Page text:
For style leaders and design lovers.
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When redesigning your bathroom, it can be all too easy to take a utilitarian approach. One where the function of the room dictates the form and creativity takes a back seat. Furthermore, even when we do think of how best to decorate our bathroom, the somewhat standardized library of materials is our go-to. Think basins of veined marble and plenty of white everywhere from the ceramic tiling to the pristine bathtub. In fear of creating something too fragile or expressive, we err on the side of caution, and this can lead to a bathroom that we feel dreadfully uninspired by. But it doesn’t have to be this way.
Material innovation has come a long way and designers are pushing the boundaries when it comes to modern bathroom materials. From reclaimed stone basins to reflective brass cabinets, bathroom design can be just as expressive and entertaining as its kitchen and living counterparts. These ingredients balance form and function, offering you the chance to create a truly unique space that reflects your identity and the essence of your home whilst standing the trials and tribulations of daily life. Bathrooms are particularly challenging when it comes to durability and water is a force to be reckoned with. Designers are cleverly seeking out material solutions to these problems like water-resistant but colorful micro-cement.
Materials like colors bring personality and character to rooms and this is something to consider when creating your palette. Evaluate not just the strength, durability, and practicality of your material but also the effect it has on you. This is a space that you will use multiple times a day, every day, so choose ingredients that you will be happy to see when you walk into the room.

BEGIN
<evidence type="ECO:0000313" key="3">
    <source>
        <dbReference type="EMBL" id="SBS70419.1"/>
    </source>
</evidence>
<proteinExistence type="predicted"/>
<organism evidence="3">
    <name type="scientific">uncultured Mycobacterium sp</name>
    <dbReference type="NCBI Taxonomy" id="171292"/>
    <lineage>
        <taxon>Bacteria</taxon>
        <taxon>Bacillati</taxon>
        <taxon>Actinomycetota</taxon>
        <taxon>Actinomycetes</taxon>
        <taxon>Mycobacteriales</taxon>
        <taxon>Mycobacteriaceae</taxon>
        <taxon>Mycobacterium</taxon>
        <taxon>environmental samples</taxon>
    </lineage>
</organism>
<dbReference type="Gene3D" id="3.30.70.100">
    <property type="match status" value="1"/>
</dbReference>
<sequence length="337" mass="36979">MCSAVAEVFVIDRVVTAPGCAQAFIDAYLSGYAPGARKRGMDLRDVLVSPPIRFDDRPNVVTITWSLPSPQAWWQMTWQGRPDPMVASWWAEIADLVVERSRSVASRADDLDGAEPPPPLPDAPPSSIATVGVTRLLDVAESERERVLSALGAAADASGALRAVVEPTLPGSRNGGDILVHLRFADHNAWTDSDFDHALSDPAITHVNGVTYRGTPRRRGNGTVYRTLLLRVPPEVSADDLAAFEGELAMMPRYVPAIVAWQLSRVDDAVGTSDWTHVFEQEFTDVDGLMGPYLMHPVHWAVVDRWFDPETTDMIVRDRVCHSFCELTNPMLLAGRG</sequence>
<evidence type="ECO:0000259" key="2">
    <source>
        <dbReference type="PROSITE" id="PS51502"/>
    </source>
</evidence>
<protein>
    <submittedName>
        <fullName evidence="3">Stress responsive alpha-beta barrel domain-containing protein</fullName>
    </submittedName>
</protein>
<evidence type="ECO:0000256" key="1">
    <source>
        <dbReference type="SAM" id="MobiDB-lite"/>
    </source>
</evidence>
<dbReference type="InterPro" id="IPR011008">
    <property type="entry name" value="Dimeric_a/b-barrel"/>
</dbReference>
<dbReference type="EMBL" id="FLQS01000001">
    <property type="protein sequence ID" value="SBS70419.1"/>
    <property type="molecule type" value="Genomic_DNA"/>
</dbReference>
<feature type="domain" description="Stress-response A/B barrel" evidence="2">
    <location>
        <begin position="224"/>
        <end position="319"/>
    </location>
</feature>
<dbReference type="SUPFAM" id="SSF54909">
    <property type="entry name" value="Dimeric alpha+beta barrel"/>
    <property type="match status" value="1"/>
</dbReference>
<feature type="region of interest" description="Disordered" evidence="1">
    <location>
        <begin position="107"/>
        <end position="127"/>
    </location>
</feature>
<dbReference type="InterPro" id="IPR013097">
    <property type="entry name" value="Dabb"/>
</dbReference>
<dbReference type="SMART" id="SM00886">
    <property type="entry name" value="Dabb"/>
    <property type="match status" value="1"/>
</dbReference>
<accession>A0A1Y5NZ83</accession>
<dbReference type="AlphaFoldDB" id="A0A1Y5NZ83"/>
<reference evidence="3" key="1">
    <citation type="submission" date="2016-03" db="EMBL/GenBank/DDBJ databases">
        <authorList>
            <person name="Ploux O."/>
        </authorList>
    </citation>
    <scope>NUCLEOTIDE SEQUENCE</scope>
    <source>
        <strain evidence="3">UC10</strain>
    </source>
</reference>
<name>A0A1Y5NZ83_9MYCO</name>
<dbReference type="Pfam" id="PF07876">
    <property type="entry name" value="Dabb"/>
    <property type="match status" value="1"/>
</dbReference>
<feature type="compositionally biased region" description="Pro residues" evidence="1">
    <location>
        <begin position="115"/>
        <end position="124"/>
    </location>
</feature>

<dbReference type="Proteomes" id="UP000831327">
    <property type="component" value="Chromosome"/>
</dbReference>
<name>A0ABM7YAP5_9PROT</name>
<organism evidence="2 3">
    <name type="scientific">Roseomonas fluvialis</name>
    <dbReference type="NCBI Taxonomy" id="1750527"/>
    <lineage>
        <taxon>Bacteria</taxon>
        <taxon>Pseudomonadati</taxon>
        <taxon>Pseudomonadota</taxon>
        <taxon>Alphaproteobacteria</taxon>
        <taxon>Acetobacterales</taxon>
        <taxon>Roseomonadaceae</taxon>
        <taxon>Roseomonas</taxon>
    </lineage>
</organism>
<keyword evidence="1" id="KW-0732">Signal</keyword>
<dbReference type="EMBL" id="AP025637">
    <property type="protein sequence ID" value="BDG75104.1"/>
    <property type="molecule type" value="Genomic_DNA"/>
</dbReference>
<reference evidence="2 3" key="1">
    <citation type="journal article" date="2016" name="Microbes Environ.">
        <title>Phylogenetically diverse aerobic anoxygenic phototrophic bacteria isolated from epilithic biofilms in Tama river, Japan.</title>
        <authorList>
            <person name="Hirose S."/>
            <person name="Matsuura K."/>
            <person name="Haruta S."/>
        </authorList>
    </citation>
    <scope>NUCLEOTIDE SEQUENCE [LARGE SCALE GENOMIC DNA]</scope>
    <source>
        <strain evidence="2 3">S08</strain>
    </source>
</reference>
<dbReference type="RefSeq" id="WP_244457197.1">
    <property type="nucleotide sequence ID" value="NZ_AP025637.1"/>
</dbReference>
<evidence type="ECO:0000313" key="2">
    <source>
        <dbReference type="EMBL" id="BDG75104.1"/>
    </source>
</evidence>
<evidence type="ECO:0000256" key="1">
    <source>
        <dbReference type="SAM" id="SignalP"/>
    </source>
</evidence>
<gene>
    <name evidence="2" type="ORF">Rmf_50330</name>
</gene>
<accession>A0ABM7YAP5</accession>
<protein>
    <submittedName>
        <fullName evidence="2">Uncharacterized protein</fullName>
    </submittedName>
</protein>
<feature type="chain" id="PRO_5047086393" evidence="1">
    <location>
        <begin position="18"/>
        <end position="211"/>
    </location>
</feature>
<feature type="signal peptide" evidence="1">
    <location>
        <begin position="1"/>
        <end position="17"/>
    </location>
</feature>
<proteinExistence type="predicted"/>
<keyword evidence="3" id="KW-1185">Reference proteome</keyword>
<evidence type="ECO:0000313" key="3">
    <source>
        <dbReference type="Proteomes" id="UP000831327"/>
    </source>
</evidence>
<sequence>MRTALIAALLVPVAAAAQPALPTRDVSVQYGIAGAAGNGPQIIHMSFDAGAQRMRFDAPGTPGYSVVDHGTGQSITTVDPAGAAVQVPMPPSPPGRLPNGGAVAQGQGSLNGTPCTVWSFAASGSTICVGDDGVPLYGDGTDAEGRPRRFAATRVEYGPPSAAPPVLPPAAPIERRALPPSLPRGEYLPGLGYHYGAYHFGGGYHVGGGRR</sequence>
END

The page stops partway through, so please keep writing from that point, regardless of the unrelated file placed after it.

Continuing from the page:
Color and durability come together in this vivid bathroom design from Studio Rhonda. This playful bathroom design features a shower cave, constructed with a verdant mix of microcement. The color is used liberally to create a strong sense of escape in this room, but the material choice is what makes it so smooth and inviting as interior designer Rhonda Drakeford explains.
“I chose the bespoke green microcement for the shower area to create an immersive cocoon of positive color. Microcement is a wonderful material as it can be used on bathroom floors, walls, and ceilings for a seamless and very robust, and watertight surface. It has a characterful, matt texture and cloudy pigments that soften the color,” Rhonda says. Take inspiration from this contemporary green scheme and choose a material that encourages creativity with color.
2. Raw stone
Not all unique bathroom materials have to be new, as proven by this sculptural boulder basin featured in Jackson-based studio, WRJ Design’s powder room design. Under the warm glow of the wall lights on either side, this basin creates a captivating statement.